Waking up to this...
...makes it really difficult to leave a place.
So before we left, we decided to have a walk around the peninsula (in pic above and lower peninsula in pic below) that was home to the Queenstown Gardens.
Sigh. I miss this view.
The little community beach I blogged about yesterday. Can't you just imagine all of the children running and playing and splashing in the summertime?
Pics from our hike around the gardens. We could have walked around for hours, I think.
Kyler found a cool rock. A really big cool rock.
So of course, he had to climb it.
They had a really wide variety of evergreens in the gardens. This one was my favorite: the "monkey puzzle" tree. Check out those awesome leaves!
I don't even know this woman, but I want her reading spot.
Looking back at our hotel (dead center) from the shoreline of the gardens.
Kyler was loving this hike. Huge, interesting trees, big rocks to climb, smooth, flat stones to skip across the lake...New Zealand, I think we found a keeper in you.
Someone before us had made a little village of rock towers. We thought they were neat. And I like to take pictures of neat things.
Eventually, we had to pull ourselves away. We ducked into town, enjoyed lunch on the wharf, and began our 4-hour journey over to Dunedin.
Goodbye, Southern Alps!
Okay, back to the Lord of the Rings thing for just a bit. Seeing all of the bare, brown/gray mountains on this bit of our trip, it really wasn't difficult at all to imagine scenes from the movie. These mountains were huge, ominous, and quite ugly.
Yep, that's a vineyard built right into the side of a mountain.
The Kawarau Gorge river, filled with gorgeous, crystal-blue water, especially in contrast with the brown, murky hills all around.
So as it turns out, Queenstown is home to the world's very first bungy, and we passed it on our way to Dunedin! You can click this link or the one above for video. It's pretty incredible, and of course we stopped. Kyler and I had a pretty intense discussion about whether or not he would jump (I....ahem...preferred that he did not...) but it was $175 so that was the end of that discussion. Looking back on these pictures though, if we'd had the money I probably would have caved, and maybe done it myself - doesn't it look cool?? (check out the video and shhhhh, don't tell Kyler). We missed a jumper by about one minute (heard him scream his way down just as we got out of the car), or we would have gotten his jump on video. On this particular jump, the top half of your body actually goes into the water. Wow.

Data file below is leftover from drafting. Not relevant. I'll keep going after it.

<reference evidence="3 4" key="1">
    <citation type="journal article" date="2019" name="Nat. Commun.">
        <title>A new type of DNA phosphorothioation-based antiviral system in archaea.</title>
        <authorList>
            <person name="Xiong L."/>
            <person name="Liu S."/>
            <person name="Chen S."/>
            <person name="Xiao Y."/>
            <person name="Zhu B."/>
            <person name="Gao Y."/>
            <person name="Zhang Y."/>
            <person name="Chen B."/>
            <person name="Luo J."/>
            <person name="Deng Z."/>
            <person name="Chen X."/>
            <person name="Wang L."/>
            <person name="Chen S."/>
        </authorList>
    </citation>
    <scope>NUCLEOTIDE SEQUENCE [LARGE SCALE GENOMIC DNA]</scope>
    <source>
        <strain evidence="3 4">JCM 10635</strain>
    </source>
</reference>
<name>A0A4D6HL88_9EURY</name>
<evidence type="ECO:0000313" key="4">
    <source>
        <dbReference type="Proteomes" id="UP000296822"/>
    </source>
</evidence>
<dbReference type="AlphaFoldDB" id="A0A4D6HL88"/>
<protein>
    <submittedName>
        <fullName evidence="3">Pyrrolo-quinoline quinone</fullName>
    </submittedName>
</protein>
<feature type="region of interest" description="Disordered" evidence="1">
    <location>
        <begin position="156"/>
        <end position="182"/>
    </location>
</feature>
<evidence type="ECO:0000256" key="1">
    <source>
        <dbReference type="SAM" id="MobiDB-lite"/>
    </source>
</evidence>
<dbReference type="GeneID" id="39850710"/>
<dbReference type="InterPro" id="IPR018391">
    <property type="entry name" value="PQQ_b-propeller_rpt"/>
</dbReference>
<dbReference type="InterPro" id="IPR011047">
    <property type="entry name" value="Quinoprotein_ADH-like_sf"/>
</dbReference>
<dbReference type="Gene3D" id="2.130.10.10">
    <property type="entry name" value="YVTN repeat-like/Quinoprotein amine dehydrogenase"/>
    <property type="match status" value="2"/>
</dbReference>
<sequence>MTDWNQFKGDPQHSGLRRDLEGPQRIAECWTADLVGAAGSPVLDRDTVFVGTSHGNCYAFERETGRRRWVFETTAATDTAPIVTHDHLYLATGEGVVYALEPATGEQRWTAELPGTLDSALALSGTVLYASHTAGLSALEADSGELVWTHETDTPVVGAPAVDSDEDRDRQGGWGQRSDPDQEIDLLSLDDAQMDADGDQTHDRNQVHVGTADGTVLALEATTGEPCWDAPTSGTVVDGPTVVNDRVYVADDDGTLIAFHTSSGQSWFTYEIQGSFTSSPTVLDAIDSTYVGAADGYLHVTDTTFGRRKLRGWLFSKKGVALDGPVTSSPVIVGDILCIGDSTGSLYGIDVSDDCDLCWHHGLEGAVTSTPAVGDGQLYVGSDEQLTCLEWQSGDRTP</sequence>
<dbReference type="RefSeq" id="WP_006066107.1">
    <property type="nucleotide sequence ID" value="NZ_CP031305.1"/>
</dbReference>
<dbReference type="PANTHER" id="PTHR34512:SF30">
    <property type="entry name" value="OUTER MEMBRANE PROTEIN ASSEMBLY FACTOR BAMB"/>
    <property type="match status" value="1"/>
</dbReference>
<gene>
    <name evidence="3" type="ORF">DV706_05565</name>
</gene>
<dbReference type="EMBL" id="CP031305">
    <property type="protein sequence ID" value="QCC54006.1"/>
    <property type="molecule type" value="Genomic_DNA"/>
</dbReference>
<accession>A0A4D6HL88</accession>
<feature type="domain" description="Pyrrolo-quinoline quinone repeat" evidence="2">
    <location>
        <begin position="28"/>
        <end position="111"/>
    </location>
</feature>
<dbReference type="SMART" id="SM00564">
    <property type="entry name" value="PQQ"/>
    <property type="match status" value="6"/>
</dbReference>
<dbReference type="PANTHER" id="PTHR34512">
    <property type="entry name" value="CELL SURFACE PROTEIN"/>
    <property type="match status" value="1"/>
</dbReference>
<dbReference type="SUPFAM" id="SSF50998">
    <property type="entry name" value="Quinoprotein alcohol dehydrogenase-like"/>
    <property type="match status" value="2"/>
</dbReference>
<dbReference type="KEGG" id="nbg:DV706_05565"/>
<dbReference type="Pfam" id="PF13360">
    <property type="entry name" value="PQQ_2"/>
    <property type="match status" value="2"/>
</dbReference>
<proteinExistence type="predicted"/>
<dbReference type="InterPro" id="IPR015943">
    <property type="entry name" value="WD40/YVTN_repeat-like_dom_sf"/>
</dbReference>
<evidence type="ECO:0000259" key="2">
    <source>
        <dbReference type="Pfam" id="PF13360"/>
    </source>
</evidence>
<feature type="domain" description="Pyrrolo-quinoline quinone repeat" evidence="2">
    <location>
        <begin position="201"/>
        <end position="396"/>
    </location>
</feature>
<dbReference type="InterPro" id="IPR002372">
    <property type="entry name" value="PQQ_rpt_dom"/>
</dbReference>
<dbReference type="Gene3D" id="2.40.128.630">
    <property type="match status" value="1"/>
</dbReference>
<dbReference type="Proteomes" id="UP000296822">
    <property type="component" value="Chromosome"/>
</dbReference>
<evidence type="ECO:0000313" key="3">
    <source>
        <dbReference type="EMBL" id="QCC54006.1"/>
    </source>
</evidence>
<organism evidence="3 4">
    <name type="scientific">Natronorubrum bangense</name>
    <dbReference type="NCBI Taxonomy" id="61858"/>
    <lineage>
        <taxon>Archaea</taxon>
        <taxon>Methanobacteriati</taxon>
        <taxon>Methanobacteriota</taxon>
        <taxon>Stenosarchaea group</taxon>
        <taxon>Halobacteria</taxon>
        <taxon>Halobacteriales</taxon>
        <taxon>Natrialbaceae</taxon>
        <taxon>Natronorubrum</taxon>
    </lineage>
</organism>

The road was hilly, incredibly wind-y, and the views were chock-full of sheep. Some of them were grazing on mountain faces at a 45* incline. Seriously!
It was nighttime by the time we reached Dunedin. The city is at the innermost part of a harbour and peninsula on the east coast of the southern island of New Zealand. We stayed in a bed and breakfast on the Harbour just in between The Cove and Macandrew Bay, and it was incredible. I booked it online, based on two pictures, a very reasonable price for the area (cheaper than hotels and included breakfast!) and the "about us" section provided by the hosts. The couple had run a small motel for many years and mentioned that they loved chatting with their guests and making recommendations on the best places to eat and visit. I thought Kyler would love talking with them (and we both did). The views were just spectacular. We were the couple's only guests that weekend, so to allow us all more privacy, they moved us downstairs to their king apartment (with a living room and wrap-around balcony!!) at no extra charge. From their balcony, we had 180* views from Taiaroa Head where the Harbour opens to the Southern Ocean, down the channel and into the city of Dunedin (New Zealand's second-largest city). Absolutely fantastic.
Kyler got up the next morning at sunrise (not until 7:40am!!) and took some great photos and video:
The view from our balcony. Pretty incredible.
More from Dunedin in the next several blog posts! We met and spent a day with friends Trevor and Joan, who began writing my grandfather in 1954 and have kept up with our family through four generations, we walked up (and down) the steepest street in the world, and so, so much more. Check back soon!